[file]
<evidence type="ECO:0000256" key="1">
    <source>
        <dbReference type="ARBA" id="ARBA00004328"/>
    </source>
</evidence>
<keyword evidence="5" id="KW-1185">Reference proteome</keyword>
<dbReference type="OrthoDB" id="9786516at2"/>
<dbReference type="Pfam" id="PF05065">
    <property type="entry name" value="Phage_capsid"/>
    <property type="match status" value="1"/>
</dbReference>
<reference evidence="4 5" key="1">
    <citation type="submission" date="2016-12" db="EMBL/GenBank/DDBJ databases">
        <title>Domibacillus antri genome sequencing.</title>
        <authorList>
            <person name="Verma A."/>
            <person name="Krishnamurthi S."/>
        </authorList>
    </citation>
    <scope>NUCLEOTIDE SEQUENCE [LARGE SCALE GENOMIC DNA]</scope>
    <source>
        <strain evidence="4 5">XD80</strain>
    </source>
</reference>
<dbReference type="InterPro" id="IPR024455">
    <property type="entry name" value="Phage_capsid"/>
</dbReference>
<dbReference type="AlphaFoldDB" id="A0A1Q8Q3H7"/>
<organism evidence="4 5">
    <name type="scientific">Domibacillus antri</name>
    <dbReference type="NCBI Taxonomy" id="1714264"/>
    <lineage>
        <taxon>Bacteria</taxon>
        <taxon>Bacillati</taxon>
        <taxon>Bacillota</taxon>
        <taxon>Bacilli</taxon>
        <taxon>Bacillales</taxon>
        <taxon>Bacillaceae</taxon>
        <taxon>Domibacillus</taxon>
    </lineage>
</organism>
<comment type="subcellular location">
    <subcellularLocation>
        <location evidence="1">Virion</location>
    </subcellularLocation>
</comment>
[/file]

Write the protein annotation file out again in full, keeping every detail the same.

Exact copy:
<evidence type="ECO:0000256" key="1">
    <source>
        <dbReference type="ARBA" id="ARBA00004328"/>
    </source>
</evidence>
<keyword evidence="5" id="KW-1185">Reference proteome</keyword>
<dbReference type="OrthoDB" id="9786516at2"/>
<dbReference type="Pfam" id="PF05065">
    <property type="entry name" value="Phage_capsid"/>
    <property type="match status" value="1"/>
</dbReference>
<reference evidence="4 5" key="1">
    <citation type="submission" date="2016-12" db="EMBL/GenBank/DDBJ databases">
        <title>Domibacillus antri genome sequencing.</title>
        <authorList>
            <person name="Verma A."/>
            <person name="Krishnamurthi S."/>
        </authorList>
    </citation>
    <scope>NUCLEOTIDE SEQUENCE [LARGE SCALE GENOMIC DNA]</scope>
    <source>
        <strain evidence="4 5">XD80</strain>
    </source>
</reference>
<dbReference type="InterPro" id="IPR024455">
    <property type="entry name" value="Phage_capsid"/>
</dbReference>
<dbReference type="AlphaFoldDB" id="A0A1Q8Q3H7"/>
<organism evidence="4 5">
    <name type="scientific">Domibacillus antri</name>
    <dbReference type="NCBI Taxonomy" id="1714264"/>
    <lineage>
        <taxon>Bacteria</taxon>
        <taxon>Bacillati</taxon>
        <taxon>Bacillota</taxon>
        <taxon>Bacilli</taxon>
        <taxon>Bacillales</taxon>
        <taxon>Bacillaceae</taxon>
        <taxon>Domibacillus</taxon>
    </lineage>
</organism>
<comment type="subcellular location">
    <subcellularLocation>
        <location evidence="1">Virion</location>
    </subcellularLocation>
</comment>